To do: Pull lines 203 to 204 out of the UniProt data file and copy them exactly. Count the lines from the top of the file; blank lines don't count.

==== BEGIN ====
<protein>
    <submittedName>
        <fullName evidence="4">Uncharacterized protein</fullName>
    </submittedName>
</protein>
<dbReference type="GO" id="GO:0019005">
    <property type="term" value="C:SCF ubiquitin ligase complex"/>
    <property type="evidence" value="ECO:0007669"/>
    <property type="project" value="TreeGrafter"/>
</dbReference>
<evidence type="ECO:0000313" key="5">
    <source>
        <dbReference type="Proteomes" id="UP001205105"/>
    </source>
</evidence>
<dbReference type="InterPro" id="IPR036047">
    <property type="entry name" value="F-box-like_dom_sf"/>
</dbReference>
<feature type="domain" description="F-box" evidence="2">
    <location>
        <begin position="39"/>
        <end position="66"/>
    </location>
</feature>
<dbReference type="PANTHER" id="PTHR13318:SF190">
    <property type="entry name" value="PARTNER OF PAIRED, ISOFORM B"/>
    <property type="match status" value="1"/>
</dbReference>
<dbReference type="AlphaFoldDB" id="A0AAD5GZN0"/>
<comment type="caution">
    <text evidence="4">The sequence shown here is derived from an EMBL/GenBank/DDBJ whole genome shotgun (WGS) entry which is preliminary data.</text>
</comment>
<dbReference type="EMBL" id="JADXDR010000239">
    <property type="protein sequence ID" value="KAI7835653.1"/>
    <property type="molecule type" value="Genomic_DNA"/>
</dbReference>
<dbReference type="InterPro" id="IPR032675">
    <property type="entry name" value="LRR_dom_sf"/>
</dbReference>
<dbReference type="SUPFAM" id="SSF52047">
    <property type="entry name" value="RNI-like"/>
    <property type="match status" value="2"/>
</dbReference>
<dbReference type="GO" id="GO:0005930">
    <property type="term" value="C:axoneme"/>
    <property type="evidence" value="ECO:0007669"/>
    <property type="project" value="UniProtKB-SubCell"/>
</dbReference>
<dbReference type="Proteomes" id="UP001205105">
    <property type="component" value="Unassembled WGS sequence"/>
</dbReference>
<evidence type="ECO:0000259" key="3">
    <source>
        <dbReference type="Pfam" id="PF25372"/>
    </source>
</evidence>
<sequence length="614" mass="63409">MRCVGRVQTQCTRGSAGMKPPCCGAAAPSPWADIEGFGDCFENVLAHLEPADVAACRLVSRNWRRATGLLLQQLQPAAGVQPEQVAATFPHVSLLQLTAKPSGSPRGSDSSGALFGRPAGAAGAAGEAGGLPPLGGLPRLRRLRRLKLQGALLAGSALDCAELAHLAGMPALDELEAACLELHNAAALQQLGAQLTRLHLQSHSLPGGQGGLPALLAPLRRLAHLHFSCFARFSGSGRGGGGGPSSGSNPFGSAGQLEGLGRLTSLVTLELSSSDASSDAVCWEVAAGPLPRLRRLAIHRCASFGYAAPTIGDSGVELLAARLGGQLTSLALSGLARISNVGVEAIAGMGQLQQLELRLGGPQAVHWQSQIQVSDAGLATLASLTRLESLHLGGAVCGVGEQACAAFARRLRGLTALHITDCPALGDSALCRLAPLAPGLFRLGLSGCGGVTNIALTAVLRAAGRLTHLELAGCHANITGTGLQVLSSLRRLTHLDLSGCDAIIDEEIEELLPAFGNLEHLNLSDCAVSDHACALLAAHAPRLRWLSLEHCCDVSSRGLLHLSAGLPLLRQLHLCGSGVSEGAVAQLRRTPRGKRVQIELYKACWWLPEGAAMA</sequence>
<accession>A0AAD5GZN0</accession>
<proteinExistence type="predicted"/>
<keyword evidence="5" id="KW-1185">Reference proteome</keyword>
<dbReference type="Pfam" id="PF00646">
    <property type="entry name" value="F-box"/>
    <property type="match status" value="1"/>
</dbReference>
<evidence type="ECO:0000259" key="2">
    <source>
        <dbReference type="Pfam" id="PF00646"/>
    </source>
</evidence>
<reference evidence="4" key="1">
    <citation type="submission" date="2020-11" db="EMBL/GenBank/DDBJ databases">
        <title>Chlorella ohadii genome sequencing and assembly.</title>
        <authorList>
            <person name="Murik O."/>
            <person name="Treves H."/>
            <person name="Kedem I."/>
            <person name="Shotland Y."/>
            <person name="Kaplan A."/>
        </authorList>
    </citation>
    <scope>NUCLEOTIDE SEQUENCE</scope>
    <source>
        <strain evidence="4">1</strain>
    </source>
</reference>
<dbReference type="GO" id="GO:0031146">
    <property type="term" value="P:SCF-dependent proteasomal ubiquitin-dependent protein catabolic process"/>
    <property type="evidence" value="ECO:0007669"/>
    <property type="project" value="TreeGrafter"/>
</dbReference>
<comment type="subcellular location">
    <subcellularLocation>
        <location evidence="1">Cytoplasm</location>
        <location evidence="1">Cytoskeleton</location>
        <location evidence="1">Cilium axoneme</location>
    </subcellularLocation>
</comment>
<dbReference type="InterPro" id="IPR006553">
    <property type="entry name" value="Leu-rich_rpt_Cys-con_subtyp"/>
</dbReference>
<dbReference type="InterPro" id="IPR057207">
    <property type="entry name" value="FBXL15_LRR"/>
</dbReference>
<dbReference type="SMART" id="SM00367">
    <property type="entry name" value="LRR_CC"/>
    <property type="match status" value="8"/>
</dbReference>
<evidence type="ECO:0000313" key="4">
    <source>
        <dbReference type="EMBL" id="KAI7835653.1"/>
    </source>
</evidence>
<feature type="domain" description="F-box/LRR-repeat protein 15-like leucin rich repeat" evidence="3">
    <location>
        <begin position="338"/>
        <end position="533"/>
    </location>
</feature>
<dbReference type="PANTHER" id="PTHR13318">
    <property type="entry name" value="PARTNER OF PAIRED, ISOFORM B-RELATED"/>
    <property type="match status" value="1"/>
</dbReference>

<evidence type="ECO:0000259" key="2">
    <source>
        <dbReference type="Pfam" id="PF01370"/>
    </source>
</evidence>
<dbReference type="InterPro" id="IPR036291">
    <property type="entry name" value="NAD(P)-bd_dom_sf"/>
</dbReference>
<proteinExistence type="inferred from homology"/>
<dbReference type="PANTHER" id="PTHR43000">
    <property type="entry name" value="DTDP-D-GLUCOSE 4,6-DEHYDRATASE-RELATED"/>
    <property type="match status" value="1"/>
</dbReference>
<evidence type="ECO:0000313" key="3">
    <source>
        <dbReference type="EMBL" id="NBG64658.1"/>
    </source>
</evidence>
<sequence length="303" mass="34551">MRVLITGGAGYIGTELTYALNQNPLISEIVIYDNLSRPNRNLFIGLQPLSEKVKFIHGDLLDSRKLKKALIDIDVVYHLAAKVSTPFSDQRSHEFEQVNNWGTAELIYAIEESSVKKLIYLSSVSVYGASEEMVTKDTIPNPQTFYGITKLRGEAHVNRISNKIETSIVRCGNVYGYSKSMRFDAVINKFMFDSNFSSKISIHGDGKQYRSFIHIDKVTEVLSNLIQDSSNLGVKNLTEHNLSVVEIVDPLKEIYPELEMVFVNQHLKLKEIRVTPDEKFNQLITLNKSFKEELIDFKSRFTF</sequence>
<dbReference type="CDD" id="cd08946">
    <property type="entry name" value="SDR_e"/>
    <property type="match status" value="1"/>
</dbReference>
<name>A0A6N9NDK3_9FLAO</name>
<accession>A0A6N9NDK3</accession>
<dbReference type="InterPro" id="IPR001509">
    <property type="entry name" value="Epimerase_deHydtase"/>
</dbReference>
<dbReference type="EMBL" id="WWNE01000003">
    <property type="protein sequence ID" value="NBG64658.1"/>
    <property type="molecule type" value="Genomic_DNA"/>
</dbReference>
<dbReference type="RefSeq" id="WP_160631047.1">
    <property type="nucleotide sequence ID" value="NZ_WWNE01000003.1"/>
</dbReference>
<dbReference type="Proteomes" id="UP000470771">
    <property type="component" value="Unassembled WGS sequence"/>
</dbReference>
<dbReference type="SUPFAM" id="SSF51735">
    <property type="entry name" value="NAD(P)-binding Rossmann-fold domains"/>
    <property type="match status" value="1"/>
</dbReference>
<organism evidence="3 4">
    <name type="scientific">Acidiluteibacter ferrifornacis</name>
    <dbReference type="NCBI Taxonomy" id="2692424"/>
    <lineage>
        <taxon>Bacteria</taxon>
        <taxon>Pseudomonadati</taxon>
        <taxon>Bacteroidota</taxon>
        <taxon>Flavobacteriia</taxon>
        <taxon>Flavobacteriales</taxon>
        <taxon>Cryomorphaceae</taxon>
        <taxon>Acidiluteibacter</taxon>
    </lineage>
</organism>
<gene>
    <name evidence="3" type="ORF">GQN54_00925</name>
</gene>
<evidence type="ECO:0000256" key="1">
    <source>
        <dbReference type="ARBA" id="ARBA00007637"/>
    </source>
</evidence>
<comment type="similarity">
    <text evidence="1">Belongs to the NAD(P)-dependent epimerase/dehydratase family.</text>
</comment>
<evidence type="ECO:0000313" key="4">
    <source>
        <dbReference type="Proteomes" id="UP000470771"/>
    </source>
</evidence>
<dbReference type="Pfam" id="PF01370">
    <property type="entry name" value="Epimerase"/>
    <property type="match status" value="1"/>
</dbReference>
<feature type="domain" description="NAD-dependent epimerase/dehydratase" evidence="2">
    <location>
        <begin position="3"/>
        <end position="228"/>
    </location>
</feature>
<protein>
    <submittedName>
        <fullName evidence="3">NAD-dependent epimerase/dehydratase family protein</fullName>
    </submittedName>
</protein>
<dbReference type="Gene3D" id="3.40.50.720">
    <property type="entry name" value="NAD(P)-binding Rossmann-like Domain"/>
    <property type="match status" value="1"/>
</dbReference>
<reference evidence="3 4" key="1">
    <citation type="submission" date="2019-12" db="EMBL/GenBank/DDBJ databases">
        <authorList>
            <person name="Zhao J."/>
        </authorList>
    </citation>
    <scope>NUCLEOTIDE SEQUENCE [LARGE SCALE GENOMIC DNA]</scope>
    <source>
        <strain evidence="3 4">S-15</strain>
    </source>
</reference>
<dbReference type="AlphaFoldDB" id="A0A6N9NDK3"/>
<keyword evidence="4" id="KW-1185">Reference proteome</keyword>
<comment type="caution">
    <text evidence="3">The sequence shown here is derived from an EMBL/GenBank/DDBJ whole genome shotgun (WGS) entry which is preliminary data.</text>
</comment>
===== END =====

</feature>
<protein>